If the La Nina weather pattern holds through the winter, it should continue to be snowy for the northern part of the state and a drier season for the southern part of the state.Typically, weather forecasters view I-70 as the north-south dividing line when it comes to La Nina and El Nino weather patterns, which puts the Aspen area in the southern part of the state. But so far this year, Aspen has been graced with northern snowfall.
ASPEN REAL ESTATE – La Nina has been good to ski resorts in the northern and central Colorado Rocky Mountains so far this winter, but has not been as kind to resorts elsewhere in the state.“At least so far this year, things are setting up in that typical La Nina pattern, said Chris Pacheco, the assistant snow survey supervisor with the Natural Resources Conservation Service (NRSC). “It is not surprising that the northern portion of the state is doing better than the southern part of the state.”The NRSC puts together an estimate of snow depths in the region around various Colorado ski resorts, called the Ski West Report.And according to that report, snowpack around the Aspen area is at 123 percent of average, based on an average of readings from snow monitoring stations on Independence Pass, McClure Pass, North Lost Trail near Marble and Schofield Pass. The Independence Pass snow-monitoring station, at 10,600 feet, is at 113 percent of average.The Aspen Ski Company’s Daily Ski Report showed Tuesday that Aspen Mountain has a 25-inch base on top and Snowmass has a 36-inch base.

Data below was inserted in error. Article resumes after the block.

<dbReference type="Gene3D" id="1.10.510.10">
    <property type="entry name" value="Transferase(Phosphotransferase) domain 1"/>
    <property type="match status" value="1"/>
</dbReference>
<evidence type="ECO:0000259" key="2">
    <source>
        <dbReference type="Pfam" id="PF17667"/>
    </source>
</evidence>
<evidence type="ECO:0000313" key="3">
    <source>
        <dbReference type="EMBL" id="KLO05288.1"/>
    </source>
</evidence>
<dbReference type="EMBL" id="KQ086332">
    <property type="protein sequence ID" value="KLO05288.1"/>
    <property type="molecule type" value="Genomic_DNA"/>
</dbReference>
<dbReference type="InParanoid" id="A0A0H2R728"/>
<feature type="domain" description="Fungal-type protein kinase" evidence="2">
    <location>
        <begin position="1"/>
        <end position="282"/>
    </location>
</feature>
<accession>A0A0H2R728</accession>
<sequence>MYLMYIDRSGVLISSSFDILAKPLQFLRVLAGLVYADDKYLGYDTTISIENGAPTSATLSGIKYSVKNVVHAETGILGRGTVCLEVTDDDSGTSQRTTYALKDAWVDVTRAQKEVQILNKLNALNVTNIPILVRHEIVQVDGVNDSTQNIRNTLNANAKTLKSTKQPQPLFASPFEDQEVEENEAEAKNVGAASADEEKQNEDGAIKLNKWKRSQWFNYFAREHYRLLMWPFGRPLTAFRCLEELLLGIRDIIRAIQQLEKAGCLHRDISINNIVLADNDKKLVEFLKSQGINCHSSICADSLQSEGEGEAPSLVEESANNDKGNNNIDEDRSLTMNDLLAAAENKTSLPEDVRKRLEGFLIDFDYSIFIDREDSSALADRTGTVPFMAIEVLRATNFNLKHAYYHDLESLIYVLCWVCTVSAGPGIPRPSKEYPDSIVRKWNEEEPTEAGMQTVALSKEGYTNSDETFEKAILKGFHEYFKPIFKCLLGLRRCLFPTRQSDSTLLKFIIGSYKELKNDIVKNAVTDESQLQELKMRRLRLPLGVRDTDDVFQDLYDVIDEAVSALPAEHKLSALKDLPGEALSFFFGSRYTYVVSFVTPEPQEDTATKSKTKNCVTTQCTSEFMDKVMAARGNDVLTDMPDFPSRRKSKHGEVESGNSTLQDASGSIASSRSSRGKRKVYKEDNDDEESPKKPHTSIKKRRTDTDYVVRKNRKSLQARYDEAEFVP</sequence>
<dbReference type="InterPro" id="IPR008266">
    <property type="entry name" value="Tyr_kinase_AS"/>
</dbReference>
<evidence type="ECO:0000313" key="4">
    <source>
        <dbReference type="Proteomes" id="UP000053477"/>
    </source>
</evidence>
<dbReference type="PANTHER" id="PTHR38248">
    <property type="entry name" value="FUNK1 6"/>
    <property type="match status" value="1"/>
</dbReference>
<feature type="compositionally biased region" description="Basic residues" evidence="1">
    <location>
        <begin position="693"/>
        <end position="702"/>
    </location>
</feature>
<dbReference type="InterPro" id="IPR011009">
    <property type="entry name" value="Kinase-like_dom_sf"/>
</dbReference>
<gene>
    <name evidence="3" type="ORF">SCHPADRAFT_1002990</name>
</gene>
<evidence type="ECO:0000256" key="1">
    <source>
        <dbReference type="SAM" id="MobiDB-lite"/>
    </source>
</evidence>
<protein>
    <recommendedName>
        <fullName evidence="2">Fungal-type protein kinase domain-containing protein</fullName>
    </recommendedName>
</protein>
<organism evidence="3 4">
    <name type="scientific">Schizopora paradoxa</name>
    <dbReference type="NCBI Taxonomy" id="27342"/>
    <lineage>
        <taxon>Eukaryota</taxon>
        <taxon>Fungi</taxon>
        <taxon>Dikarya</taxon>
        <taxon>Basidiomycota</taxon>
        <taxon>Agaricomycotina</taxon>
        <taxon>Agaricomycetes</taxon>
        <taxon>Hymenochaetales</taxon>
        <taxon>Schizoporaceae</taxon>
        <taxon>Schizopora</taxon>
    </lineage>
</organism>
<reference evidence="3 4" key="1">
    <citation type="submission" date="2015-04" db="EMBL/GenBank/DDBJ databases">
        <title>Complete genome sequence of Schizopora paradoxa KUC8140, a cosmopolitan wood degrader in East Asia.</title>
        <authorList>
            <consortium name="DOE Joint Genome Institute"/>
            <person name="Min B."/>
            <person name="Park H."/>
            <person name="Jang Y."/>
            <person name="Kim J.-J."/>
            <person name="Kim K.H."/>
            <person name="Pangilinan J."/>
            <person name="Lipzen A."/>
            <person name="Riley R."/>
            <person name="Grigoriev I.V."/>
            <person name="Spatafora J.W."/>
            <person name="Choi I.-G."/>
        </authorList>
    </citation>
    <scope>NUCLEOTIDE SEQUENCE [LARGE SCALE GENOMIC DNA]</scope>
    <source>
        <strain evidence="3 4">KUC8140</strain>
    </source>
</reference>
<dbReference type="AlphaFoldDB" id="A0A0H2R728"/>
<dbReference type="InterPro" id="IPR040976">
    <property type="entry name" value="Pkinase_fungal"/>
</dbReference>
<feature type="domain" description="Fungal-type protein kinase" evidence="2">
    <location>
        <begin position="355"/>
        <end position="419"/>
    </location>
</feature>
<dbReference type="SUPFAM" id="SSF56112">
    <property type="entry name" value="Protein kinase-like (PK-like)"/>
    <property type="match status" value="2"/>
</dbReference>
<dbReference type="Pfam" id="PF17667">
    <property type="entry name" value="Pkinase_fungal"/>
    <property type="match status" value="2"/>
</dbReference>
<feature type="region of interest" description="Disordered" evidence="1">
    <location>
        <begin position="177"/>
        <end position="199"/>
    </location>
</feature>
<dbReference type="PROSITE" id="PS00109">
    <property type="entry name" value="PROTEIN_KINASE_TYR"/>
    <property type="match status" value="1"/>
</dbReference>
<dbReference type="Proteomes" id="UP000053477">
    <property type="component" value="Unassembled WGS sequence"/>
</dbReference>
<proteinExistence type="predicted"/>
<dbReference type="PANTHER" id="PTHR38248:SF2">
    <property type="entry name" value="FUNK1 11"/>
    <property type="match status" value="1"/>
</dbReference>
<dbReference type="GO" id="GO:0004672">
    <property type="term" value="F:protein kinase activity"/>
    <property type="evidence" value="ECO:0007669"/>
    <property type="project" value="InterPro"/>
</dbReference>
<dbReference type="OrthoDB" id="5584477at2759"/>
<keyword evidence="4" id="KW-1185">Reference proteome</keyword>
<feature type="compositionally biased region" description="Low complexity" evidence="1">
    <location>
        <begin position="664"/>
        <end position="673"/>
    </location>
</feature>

By Brent Gardner-Smith, Dec 1, 2010 ADN